liquorice

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li·quo·rice

 (lĭk′ər-ĭs, -ĭsh)
n. Chiefly British
Variant of licorice.
American Heritage® Dictionary of the English Language, Fifth Edition. Copyright © 2016 by Houghton Mifflin Harcourt Publishing Company. Published by Houghton Mifflin Harcourt Publishing Company. All rights reserved.

liquorice

(ˈlɪkərɪs; -ərɪʃ) or

licorice

n
1. (Plants) a perennial Mediterranean leguminous shrub, Glycyrrhiza glabra, having spikes of pale blue flowers and flat red-brown pods
2. (Cookery) the dried root of this plant, used as a laxative and in confectionery
3. (Pharmacology) the dried root of this plant, used as a laxative and in confectionery
4. (Cookery) a sweet having a liquorice flavour
[C13: via Anglo-Norman and Old French from Late Latin liquirītia, from Latin glycyrrhīza, from Greek glukurrhiza, from glukus sweet + rhiza root]
Collins English Dictionary – Complete and Unabridged, 12th Edition 2014 © HarperCollins Publishers 1991, 1994, 1998, 2000, 2003, 2006, 2007, 2009, 2011, 2014

lic•o•rice

(ˈlɪk ər ɪʃ, ˈlɪk rɪʃ, ˈlɪk ə rɪs)

n.
1. a Eurasian plant, Glycyrrhiza glabra, of the legume family.
2. the sweet-tasting, dried root of this plant or an extract made from it, used in medicine, confectionery, etc.
3. a candy flavored with licorice root.
[1175–1225; Middle English lycorys < Anglo-French < Vulgar Latin *liquiritia, for Latin glycyrrhiza < Greek glykýrriza sweetroot (plant) =glyký(s) sweet + rhíza root1]
Random House Kernerman Webster's College Dictionary, © 2010 K Dictionaries Ltd. Copyright 2005, 1997, 1991 by Random House, Inc. All rights reserved.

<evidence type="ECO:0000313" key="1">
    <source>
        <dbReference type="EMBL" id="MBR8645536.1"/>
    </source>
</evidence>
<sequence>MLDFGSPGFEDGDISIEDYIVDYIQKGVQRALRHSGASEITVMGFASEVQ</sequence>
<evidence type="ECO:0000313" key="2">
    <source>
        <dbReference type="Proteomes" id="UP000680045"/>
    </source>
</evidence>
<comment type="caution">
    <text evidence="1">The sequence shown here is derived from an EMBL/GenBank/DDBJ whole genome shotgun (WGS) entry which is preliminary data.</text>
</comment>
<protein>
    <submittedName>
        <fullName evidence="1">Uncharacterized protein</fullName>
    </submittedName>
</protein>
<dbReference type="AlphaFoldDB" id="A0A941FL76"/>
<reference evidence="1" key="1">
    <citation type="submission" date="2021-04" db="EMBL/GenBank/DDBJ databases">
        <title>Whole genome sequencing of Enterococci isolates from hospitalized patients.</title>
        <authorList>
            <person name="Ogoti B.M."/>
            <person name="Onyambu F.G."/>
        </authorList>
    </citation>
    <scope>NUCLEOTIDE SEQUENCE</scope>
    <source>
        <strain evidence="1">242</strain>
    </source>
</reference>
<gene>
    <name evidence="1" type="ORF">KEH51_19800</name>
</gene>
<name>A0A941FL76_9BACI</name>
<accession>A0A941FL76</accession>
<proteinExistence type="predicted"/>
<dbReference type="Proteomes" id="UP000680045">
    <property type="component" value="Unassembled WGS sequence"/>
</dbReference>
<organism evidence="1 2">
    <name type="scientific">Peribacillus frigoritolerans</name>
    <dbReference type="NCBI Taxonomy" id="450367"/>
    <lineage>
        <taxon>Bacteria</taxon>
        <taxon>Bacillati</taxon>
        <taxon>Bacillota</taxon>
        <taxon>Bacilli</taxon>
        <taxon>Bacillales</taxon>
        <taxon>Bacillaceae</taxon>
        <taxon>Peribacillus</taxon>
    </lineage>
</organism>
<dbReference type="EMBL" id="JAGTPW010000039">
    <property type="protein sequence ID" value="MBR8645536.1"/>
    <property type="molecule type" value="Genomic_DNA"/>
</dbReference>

ThesaurusAntonymsRelated WordsSynonymsLegend:
Noun1.liquorice - deep-rooted coarse-textured plant native to the Mediterranean region having blue flowers and pinnately compound leavesliquorice - deep-rooted coarse-textured plant native to the Mediterranean region having blue flowers and pinnately compound leaves; widely cultivated in Europe for its long thick sweet roots
herb, herbaceous plant - a plant lacking a permanent woody stem; many are flowering garden plants or potherbs; some having medicinal properties; some are pests
genus Glycyrrhiza, Glycyrrhiza - sticky perennial Eurasian herbs
licorice root - root of licorice used in flavoring e.g. candy and liqueurs and medicines
2.liquorice - a black candy flavored with the dried root of the licorice plant
candy, confect - a rich sweet made of flavored sugar and often combined with fruit or nuts
Based on WordNet 3.0, Farlex clipart collection. © 2003-2012 Princeton University, Farlex Inc.
Translations
عِرْق السّوس
lékořice
lakrids
igazi édesgyökér
lakkrís
saldymedis
lakrica
meyan kökü

liquorice

[ˈlɪkərɪs] Nregaliz m, orozuz m
Collins Spanish Dictionary - Complete and Unabridged 8th Edition 2005 © William Collins Sons & Co. Ltd. 1971, 1988 © HarperCollins Publishers 1992, 1993, 1996, 1997, 2000, 2003, 2005

liquorice

[ˈlɪkərɪs ˈlɪkərɪʃ] n (British)réglisse mfliquorice all-sorts npl (British)bonbons mpl au réglisse or à la réglisseliquor license n (US)licence f de débit de boissonsliquor store (US) nmagasin m de vins et spiritueux
Collins English/French Electronic Resource. © HarperCollins Publishers 2005

liquorice

, licorice
n (= plant)Süßholz nt; (= root)Süßholzwurzel f; (= flavouring, sweetmeat)Lakritze f
Collins German Dictionary – Complete and Unabridged 7th Edition 2005. © William Collins Sons & Co. Ltd. 1980 © HarperCollins Publishers 1991, 1997, 1999, 2004, 2005, 2007

liquorice

[ˈlɪkərɪs] nliquirizia
Collins Italian Dictionary 1st Edition © HarperCollins Publishers 1995

liquorice

(American) licorice (ˈlikəris) , ((American) -riʃ) noun
a plant with a sweet root, or a black, sticky type of sweet made from it.
Kernerman English Multilingual Dictionary © 2006-2013 K Dictionaries Ltd.